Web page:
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MH chats to Pacific Rim director Guillermo del Toro

Movie News
Drew Turney

An Australian-based film critic and celebrity interviewer now based in Los Angeles, California.

Nobody on the Pinewood, Toronto set would tell Moviehole how much Warner Bros and Legendary pictures were spending on ”Pacific Rim” except to say it was ‘not as much as you’d think’.

Thankfully, director Guillermo Del Toro is practised at getting magic from very low budgets. When horror films were clogging up the multiplexes even a decade ago, his $4.5m The ”Devil’s Backbone” showed all the Hollywood remakes how it was done. He made the best (some would say the only good) entry into the ”Blade” franchise for $54m, and the $85m ”Hellboy II: The Golden Army” is the most expensive film he’s directed.

But one look at the trailer and stills for ”Pacific Rim” reveals one essential element; size. Can even Guillermo Del Toro pull off what looks like the big screen blockbuster of the year?

How do you fit your usual themes of fantasy and a very child-like outlook into a movie about giant robots?

I don’t come in with a checklist. Ultimately when you work with material you end up living some evidence of your time there. If you force it then it really destroys the spontaneity of the material.

Where did you get your love of the kaiju genre?

When I was a kid Mexico was full of anime, Japanese kaiju movies and Japanese horror. We got Lake of Dracula, Gamera, Astroboy, we got everything. So I had an infancy that was fed by all those things.

What I didn’t want to do with Pacific Rim was go back and do a revision of all that material. It’s in my gut as a creator and has been all my life, but what I want to do is my own thing with that, as opposed to something I saw in a movie. I love the kaiju and anime and manga, but I didn’t want to revise it. I just wanted to honour the things I love.

Many of your best movies are the small ones. How do you hang on to your distinctive qualities in something this size?

I approach each movie with the same degree of creativity and try to visually create different universes. Each movie I do that’s successful on its own terms, I’m happy. I don’t approach them thinking they’re a certain type. All of them are personal – even Mimic was personal.

What made you agree to direct Pacific Rim [Del Toro was initially on board only as a producer]?

I’ve fortunately learned a lesson over the years to have three or four things going on because some of them will not happen. I mean, The Devil’s Backbone took more than 12 years to get made. Hellboy took seven and a half years.

The space can get really crazy between movies, so you have to have several things going on all fronts and then one of them happens. Pacific Rim was shaping up so beautifully and as producer I was really envious of who was going to direct it. Then, one Friday afternoon In The Mountains of Madness collapsed and on Monday afternoon I was signed to direct Pacific Rim.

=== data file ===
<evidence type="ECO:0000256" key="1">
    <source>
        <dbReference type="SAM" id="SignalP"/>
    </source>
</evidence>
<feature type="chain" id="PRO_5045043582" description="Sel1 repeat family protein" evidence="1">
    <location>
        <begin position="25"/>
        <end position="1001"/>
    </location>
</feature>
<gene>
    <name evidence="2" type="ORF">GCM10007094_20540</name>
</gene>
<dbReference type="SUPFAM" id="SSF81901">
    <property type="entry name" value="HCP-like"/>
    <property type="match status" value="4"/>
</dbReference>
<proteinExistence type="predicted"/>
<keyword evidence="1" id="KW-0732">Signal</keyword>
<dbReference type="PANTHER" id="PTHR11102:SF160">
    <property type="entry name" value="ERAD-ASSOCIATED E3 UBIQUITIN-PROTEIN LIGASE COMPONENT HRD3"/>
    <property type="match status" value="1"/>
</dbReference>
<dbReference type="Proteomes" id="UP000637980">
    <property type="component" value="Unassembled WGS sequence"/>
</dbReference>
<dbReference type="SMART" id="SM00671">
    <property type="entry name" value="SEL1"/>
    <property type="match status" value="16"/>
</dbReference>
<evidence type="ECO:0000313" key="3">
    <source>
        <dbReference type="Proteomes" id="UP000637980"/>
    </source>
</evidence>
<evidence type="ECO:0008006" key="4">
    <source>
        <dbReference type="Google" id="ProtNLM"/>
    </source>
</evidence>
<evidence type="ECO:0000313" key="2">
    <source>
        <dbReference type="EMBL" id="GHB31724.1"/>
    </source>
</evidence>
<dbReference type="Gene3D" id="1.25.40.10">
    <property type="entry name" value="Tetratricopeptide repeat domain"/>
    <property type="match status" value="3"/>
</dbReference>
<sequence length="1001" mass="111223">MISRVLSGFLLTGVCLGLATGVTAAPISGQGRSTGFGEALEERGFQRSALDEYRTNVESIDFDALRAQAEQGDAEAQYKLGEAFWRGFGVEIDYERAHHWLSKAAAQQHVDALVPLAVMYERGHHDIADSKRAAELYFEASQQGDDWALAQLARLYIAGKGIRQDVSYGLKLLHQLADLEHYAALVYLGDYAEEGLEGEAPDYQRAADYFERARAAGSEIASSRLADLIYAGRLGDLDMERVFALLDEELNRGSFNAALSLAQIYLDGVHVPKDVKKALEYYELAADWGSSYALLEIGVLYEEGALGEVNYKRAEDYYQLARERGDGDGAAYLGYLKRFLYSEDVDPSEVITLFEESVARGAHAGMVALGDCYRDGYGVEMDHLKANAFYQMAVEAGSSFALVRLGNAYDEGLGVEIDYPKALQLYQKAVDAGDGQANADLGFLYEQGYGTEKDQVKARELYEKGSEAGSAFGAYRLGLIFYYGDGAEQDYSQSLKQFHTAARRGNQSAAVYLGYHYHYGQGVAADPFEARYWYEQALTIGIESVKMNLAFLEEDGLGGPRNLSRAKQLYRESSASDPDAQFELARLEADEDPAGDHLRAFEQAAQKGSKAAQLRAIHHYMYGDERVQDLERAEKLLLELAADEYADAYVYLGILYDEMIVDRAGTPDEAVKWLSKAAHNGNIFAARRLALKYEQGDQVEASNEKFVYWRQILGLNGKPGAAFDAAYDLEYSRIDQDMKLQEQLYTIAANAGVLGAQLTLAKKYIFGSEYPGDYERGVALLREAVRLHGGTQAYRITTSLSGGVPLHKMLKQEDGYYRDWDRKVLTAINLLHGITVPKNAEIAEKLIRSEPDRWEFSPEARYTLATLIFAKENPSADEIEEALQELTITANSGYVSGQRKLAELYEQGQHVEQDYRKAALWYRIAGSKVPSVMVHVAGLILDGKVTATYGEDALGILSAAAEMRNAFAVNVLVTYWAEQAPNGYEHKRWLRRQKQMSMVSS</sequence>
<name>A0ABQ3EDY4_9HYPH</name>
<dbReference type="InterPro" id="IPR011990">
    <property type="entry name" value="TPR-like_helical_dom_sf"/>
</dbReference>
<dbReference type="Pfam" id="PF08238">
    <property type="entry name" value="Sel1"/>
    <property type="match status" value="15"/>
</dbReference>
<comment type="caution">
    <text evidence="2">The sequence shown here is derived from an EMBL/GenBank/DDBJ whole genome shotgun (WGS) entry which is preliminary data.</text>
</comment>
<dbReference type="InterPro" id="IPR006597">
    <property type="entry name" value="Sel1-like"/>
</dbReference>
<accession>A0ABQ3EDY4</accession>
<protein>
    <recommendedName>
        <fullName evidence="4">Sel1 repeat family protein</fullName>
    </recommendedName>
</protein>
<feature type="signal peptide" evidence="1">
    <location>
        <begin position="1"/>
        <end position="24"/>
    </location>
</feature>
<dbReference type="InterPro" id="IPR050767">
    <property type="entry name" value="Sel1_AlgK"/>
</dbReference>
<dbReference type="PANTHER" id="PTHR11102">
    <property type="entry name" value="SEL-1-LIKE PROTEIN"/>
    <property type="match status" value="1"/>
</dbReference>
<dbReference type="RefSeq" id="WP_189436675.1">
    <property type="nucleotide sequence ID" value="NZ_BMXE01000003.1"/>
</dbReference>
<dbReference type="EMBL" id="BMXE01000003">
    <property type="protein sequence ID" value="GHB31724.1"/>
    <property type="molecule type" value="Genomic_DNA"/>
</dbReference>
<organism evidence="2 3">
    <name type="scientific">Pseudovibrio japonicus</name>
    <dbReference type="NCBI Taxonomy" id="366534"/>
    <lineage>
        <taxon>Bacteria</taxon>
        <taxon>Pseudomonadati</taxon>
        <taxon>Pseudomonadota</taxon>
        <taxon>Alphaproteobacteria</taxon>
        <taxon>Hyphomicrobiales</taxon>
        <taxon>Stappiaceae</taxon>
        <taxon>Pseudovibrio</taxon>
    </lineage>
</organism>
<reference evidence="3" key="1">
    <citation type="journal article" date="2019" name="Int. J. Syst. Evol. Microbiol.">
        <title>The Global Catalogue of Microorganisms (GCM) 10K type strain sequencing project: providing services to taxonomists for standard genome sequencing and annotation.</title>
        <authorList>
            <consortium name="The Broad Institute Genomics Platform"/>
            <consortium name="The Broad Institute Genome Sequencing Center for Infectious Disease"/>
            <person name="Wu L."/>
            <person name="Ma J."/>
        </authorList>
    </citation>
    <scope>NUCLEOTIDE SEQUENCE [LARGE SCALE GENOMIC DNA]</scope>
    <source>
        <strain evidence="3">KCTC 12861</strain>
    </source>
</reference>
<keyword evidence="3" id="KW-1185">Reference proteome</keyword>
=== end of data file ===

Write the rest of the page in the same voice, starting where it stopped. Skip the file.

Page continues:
Did you consider shooting it in 3D?

We did, but when you have an object the size of the kaijus there’s no parallax. When you’re 200 yards from a 250 feet tall creature, if you walk 20 metres there’s barely any movement. So you can only force that movement by having an object in the foreground pass by. And if you force the creatures to move and you see something move behind them, you essentially miniaturise them, like you’re looking at a guy in a suit. So part of the scale is to remove a lot of that 3D.

It would have been great for some scenes but for the main fights you would have wondered what was going on. When Jim Cameron was doing Avatar I was able to spend some time with him and when he was creating the big shots of Pandora he made it a point not to have a lot of parallax movement because otherwise it makes the jungle look like a miniature from the air. You need to give it scope and I choose not to go that way because of the battles.

You’ve written, produced and had a hand in so many movies over the last few years. What’s keeping you going at this crazy pace?

I would love to have made 10, 20 more movies. By the time I die I’m going to have told a fifth of the stories I would like to have told.

Do you try to pick up the pace because you feel a clock ticking?

I don’t have the money to make movies on my own, I’m a terrible businessman. I’d like to shoot every year but you just can’t control it. But I have my rubber monsters and my horror library and I bought a house to have my collection with secret passages everywhere so I’m a very happy man.

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About Drew Turney

An Australian-based film critic and celebrity interviewer now based in Los Angeles, California.

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